Hello from Wilmington!
This small Delaware city is the stage of what promises to be a media defamation trial for the ages, which is scheduled to finally begin Tuesday morning after a brief, unexplained delay by the court. And, on the eve of opening arguments, the streets are still buzzing with lawyers and reporters wondering about the prospect of a last-minute settlement.
All the hoopla is not without good reason. For the next several weeks, the high-stakes legal showdown will put on display Fox News' culpability in sowing doubt about the legitimacy of the 2020 election. And, more broadly, the trial will showcase like never before the toxic role the right-wing talk channel has played in politics as it handsomely profits off of the mainstreaming of dangerous lies and conspiracy theories.
There will be no shortage of drama as a slew of high-wattage witnesses take the stand. The aging 92-year-old media mogul Rupert Murdoch, scion Lachlan Murdoch, embattled network chief Suzanne Scott, and all the prime time heavy hitters are likely to be called to publicly defend their actions and the deceptions that saturated Fox News' airwaves, forming the backbone of the Big Lie and fomenting the political tension that culminated in the January 6 attack.
If the 12 selected jurors side with Dominion Voting Systems and award a sum of money near what the voting technology company is asking for, it would represent one of the largest defamation defeats ever for a U.S. media outlet. And it would mark the first time the network has faced real accountability for the poison it pumped into the information environment during Donald Trump's presidency.
But regardless of who emerges the legal victor, the trial promises to be an excruciating affair for Fox News.
Private text messages and emails released as part of the case have already revealed top network personnel simply didn’t believe the looney conspiracy theories that were being put on the air and spread to its millions of viewers — many of whom earnestly put their faith in the channel to deliver honest reporting and analysis. Prominent hosts like Tucker Carlson and Sean Hannity knew Trump's lies about the election were detached from reality, but leaned into the voter fraud theories anyway on their shows.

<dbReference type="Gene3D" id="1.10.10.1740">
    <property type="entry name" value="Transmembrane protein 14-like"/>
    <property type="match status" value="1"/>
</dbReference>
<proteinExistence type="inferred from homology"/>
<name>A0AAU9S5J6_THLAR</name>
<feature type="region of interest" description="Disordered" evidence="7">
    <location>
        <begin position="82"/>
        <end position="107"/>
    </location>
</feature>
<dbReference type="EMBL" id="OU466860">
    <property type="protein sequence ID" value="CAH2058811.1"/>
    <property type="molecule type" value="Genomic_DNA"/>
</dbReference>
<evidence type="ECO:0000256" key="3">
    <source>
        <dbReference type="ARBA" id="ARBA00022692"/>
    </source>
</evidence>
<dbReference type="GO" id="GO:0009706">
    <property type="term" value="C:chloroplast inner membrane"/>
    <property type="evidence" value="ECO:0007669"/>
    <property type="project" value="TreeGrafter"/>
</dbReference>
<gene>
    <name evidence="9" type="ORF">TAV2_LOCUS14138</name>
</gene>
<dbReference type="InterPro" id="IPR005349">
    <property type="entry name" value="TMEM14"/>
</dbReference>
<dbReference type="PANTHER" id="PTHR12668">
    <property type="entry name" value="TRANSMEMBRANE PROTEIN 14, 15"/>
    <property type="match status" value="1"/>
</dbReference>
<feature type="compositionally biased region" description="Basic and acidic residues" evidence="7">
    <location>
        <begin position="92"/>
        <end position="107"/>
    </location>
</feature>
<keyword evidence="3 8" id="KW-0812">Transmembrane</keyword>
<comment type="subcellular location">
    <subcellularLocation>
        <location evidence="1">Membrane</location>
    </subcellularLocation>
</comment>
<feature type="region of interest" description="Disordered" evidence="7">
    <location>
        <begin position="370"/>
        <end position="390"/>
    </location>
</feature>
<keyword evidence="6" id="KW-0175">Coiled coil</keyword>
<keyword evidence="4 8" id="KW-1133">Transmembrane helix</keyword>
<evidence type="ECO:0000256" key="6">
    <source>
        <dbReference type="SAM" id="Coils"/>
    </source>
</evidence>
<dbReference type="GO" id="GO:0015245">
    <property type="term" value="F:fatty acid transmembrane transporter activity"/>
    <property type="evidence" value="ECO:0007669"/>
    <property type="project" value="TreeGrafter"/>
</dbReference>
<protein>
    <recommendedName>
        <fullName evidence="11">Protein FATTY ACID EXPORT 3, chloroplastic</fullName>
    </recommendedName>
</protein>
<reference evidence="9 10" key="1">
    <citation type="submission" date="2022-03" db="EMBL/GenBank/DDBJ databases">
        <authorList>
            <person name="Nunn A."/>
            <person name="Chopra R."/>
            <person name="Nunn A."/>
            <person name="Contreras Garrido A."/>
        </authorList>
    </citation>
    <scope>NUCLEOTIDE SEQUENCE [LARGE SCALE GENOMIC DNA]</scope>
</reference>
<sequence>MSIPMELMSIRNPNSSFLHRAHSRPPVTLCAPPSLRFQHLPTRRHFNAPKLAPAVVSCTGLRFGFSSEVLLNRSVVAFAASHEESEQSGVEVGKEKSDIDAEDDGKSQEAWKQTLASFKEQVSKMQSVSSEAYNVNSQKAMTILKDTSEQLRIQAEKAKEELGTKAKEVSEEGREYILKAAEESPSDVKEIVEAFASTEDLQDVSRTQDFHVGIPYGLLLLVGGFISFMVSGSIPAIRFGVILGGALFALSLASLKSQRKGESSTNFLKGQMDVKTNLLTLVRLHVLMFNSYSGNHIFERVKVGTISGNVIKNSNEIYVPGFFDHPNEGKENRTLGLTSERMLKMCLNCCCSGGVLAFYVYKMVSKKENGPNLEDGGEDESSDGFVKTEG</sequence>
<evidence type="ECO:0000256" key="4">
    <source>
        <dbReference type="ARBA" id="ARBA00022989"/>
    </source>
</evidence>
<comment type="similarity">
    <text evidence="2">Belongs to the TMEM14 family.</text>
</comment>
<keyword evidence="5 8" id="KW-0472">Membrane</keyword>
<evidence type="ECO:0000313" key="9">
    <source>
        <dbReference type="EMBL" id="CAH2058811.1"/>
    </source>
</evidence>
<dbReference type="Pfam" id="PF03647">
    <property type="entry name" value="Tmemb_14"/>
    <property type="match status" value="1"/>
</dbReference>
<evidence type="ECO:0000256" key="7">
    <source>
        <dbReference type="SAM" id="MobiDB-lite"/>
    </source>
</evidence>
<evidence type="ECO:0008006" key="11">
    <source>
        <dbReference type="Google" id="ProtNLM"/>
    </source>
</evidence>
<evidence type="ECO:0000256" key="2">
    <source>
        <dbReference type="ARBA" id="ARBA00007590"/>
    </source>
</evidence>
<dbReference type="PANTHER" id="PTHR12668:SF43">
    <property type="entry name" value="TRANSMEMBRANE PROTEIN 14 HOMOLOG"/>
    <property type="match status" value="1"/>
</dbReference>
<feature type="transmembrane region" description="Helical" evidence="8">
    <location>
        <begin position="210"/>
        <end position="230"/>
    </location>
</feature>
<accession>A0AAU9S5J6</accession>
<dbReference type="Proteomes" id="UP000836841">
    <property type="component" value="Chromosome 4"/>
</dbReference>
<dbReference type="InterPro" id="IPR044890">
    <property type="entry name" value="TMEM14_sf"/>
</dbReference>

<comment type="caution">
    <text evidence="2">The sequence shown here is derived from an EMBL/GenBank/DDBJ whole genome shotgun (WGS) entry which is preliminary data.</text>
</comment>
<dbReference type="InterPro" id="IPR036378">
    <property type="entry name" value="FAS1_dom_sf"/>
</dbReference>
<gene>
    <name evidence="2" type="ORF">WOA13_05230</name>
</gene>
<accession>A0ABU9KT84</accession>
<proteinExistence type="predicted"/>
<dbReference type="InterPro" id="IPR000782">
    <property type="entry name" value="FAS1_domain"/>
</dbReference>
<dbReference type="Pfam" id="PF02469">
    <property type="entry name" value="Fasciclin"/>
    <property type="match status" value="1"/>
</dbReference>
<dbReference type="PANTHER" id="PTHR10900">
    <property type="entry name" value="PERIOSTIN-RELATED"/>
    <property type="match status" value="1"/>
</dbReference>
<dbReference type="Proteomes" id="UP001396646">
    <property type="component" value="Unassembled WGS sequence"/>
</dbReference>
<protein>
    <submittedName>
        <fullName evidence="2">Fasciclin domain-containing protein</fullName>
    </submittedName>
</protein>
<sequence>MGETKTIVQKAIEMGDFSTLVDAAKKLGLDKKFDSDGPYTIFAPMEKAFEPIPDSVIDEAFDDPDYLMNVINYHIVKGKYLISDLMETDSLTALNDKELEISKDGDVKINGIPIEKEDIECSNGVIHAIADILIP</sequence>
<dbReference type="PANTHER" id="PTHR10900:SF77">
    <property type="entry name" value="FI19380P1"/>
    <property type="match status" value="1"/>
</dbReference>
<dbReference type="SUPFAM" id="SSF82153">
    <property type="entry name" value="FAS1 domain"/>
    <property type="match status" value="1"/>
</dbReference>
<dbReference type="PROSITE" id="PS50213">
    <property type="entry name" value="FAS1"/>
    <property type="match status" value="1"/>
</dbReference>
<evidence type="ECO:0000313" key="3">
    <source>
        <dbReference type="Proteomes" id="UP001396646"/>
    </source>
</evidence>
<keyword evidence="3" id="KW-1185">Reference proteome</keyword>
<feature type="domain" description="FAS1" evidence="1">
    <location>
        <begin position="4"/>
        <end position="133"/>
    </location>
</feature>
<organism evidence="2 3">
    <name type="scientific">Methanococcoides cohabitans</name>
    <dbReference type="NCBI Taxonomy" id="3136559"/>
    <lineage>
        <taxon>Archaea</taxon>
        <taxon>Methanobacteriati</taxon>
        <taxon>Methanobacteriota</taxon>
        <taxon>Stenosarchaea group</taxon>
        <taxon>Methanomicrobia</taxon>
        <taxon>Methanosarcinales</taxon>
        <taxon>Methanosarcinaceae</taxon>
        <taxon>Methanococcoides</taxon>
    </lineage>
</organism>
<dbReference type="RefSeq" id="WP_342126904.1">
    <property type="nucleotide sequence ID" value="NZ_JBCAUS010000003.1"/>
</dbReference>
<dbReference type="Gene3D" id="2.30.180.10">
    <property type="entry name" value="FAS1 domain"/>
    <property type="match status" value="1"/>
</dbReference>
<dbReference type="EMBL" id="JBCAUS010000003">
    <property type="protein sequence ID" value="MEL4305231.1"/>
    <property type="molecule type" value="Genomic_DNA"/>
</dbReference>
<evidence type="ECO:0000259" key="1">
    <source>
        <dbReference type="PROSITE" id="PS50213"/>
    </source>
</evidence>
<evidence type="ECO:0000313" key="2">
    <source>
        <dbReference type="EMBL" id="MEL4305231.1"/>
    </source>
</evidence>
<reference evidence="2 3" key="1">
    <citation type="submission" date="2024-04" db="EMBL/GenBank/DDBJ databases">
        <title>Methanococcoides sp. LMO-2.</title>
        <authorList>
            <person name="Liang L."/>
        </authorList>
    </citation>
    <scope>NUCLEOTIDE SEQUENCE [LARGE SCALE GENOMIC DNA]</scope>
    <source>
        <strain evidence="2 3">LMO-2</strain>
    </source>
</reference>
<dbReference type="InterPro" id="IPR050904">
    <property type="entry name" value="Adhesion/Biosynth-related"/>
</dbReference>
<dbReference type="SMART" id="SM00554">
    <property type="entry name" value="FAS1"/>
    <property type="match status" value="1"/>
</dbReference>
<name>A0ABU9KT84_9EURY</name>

The communications also provided a window into Fox News in the wake of the 2020 election, when throngs of its viewers rebelled against it for accurately calling the election for then-candidate Joe Biden. Messages showed network personnel struggled to appease its angry election-denying viewers, with hosts like Carlson lamenting his disdain for sowing doubt about the election, but conceding it was what viewers craved.
That is the heart of Dominion's case. The company alleges that Fox News knew the lies it promoted about its company were false, but that the channel allowed the lies to take hold on its air to protect its lucrative business. By showing to the jury that Fox News privately knew it was peddling lies, but did so anyway, Dominion hopes to prove "actual malice," a both high and necessary legal benchmark to win a defamation case in the U.S.
Fox News, of course, has contended it did absolutely nothing wrong. When Dominion first sued, the network said it was "proud" of its election coverage — a statement that looks more awful by the day. It has argued that it both did not defame Dominion and that the $1.6 billion figure is wildly inflated.
Now it will be up to a jury to decide.
The outcome of the trial, however, is not likely to dramatically change the dishonest way in which Fox News operates. The channel is the profit engine in Murdoch's media empire and its business model is dependent on feeding its viewership a steady stream of right-wing infotainment.
Even in recent days, as this case has advanced forward, some top Fox News personalities such as Carlson have shamelessly used their influential perches at the network to cast doubt about the legitimacy of the 2020 election.
That is who they are.